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Hometown Democracy to Get Vote
 
 
 Setting up probably the biggest and most expensive political battle of 2010, Secretary of State Kurt Browning’s office certified the “Hometown Democracy” constitutional amendment Monday for a statewide referendum.
 
The proposal would require a local referendum on changes to city and county comprehensive plans. Tallahassee attorney Ross Burnaman, vice president of Florida Hometown Democracy, said the proposal would not stifle growth and development but would give residents “a veto” when their city and county commissions want to change long-term growth plans.
 
”It does not apply to zoning, rezoning, variances, subdivision plats or building permits,” Burnaman said. He said business interests opposed to the amendment were distorting its purpose and effect, by warning that it would destroy jobs and halt virtually all growth.
 
“They said that about the minimum-wage amendment, too,” said Burnaman. “That’s a red herring.”
 
But Barney Bishop, president of Associated Industries of Florida, said Amendment 4 will be the hottest issue on the ballot next year. He said the stalled economy has already slowed construction of housing and commercial development, and that requiring a city or county referendum on new projects that vary from comprehensive plans would be “a depression” for the construction economy.
 
“It kills any future development in Florida, period,” said Bishop. “This is absolute overkill and the people proposing this are no-growthers.”
 
Browning’s Division of Elections said the New Smyrna Beach-based petition campaign submitted 698,562 valid signatures of voters—about 22,000 more than the total needed to get the issue on the ballot. The Florida Supreme Court recently struck down a law that would have allowed voters to withdraw their signatures on ballot petitions, virtually assuring Hometown Democracy a ballot spot next year.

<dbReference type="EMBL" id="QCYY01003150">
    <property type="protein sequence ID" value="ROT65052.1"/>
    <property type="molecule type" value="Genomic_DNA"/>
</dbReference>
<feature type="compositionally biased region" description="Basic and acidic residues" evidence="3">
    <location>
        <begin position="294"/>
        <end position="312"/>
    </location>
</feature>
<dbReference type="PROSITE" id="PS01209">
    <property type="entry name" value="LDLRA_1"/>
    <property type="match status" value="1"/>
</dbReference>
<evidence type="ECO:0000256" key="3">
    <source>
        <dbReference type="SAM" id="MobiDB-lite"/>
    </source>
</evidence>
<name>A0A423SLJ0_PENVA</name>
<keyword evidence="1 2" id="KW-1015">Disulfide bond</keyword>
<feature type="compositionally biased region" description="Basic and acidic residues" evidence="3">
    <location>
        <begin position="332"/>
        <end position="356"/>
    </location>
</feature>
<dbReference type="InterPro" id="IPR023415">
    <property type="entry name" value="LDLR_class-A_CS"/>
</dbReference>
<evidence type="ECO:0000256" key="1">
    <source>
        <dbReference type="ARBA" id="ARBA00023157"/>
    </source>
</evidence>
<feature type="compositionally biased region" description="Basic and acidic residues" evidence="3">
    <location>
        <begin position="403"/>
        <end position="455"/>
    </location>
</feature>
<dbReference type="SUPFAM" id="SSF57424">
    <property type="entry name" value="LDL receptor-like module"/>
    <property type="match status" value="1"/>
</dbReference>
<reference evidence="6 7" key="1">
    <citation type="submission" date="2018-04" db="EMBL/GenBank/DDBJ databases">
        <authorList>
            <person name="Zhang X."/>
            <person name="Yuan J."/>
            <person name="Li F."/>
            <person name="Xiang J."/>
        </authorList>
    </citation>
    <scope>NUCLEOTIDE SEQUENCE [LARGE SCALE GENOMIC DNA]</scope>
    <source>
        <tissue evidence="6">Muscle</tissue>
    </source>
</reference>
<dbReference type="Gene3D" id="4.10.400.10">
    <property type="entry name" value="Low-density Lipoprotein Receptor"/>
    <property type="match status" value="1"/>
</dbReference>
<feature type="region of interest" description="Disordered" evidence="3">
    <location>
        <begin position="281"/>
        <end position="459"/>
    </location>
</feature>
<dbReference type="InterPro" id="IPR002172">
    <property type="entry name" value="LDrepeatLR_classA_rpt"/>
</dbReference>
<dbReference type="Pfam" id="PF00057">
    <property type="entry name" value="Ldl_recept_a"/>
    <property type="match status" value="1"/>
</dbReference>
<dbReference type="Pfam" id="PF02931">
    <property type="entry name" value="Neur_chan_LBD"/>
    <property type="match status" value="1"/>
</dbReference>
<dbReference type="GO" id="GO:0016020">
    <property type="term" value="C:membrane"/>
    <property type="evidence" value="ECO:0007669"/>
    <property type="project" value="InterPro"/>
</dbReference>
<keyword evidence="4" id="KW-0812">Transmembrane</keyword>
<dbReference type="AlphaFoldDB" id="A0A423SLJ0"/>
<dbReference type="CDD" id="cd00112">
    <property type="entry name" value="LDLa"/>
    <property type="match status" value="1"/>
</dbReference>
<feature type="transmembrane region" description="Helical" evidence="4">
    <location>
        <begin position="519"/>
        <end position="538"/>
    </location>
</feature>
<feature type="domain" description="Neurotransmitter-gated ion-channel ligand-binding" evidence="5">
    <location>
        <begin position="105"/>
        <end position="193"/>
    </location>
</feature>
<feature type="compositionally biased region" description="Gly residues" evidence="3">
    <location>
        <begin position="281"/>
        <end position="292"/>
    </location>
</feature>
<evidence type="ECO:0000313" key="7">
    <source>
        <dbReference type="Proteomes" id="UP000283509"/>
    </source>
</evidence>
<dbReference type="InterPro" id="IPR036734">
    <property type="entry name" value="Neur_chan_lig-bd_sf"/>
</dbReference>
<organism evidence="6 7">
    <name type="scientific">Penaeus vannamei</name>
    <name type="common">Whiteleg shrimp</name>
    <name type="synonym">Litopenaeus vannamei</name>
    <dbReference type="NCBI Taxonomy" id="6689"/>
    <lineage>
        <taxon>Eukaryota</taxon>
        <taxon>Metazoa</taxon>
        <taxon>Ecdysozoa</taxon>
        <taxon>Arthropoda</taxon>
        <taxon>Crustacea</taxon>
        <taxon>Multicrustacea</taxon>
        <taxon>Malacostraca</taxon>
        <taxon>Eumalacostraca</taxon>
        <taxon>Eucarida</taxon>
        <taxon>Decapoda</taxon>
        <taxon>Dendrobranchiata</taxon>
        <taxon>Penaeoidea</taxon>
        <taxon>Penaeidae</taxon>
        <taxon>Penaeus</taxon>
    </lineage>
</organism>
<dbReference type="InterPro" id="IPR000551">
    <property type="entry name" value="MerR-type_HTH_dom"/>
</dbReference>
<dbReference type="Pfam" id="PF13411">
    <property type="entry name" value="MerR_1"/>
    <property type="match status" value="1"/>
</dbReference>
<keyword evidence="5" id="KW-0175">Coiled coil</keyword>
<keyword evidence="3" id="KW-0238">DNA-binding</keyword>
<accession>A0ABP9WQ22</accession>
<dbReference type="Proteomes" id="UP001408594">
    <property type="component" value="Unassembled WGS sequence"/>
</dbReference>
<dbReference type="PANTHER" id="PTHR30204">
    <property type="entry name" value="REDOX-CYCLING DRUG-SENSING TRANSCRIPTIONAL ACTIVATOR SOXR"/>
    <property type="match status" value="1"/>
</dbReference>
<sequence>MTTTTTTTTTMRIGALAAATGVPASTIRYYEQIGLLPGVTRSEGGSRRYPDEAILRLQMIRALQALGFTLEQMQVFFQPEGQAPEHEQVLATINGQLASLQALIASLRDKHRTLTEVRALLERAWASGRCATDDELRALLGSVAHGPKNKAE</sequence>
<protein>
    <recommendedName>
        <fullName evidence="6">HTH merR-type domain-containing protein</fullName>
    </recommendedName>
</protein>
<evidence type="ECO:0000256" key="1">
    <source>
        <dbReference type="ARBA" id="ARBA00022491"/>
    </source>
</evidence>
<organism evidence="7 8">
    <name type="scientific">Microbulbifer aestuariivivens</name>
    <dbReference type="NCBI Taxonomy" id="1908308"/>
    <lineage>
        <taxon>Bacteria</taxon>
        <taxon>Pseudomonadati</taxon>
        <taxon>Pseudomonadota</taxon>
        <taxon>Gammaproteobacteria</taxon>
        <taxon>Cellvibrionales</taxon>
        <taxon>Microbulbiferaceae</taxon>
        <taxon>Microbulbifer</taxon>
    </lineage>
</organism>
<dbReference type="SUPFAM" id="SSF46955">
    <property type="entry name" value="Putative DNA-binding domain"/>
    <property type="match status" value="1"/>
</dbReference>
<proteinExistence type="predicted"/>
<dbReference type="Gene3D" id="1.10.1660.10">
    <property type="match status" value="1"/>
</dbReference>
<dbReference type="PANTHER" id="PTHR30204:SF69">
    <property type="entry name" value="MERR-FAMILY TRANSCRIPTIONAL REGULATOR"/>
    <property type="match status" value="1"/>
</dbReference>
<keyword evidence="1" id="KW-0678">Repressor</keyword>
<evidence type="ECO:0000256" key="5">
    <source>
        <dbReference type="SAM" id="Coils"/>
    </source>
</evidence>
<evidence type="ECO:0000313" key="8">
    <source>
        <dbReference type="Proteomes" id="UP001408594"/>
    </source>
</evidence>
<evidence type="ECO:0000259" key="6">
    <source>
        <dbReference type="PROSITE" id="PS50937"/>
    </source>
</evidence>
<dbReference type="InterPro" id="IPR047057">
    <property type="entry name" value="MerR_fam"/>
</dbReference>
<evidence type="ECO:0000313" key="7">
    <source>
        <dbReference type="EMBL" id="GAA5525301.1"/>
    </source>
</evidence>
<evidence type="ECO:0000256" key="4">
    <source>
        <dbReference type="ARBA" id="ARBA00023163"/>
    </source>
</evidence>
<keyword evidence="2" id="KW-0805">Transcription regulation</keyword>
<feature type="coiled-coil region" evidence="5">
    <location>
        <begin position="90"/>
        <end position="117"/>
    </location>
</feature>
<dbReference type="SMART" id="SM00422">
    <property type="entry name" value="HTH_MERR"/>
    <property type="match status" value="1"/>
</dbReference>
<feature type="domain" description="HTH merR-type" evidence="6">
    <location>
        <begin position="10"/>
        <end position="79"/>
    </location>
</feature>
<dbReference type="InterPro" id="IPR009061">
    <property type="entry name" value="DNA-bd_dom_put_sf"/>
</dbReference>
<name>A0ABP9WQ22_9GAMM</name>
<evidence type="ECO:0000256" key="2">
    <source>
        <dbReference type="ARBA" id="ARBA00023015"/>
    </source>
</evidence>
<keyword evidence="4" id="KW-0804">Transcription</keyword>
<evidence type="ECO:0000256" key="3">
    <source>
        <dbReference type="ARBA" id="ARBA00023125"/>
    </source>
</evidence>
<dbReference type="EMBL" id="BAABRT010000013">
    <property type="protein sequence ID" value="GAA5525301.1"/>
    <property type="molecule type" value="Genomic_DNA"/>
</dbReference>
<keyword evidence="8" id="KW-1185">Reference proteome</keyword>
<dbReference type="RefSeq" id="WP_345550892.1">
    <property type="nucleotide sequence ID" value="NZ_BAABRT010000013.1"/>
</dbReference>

Bishop said that if a local referendum is required for each major development, “the only people who are going to care, on most issues, are the fanatics who come out to vote against everything. Your average Joe and Jane Lunchbucket are not going to care, but the fanatics are going to come out every time and vote no.”
 
Burnaman said that if a development not permitted by comprehensive plans is needed, a city or county government could approve a growth-plan change and submit it to voters for a referendum. He said Hometown Democracy would prevent residents from having neighborhoods destroyed by uncontrolled sprawl.
 
As a constitutional amendment, the proposal will need 60 percent of the vote next year to pass. Burnaman said he is confident of reaching that goal and Bishop said it will be expensive to defeat the amendment.
 
 
   
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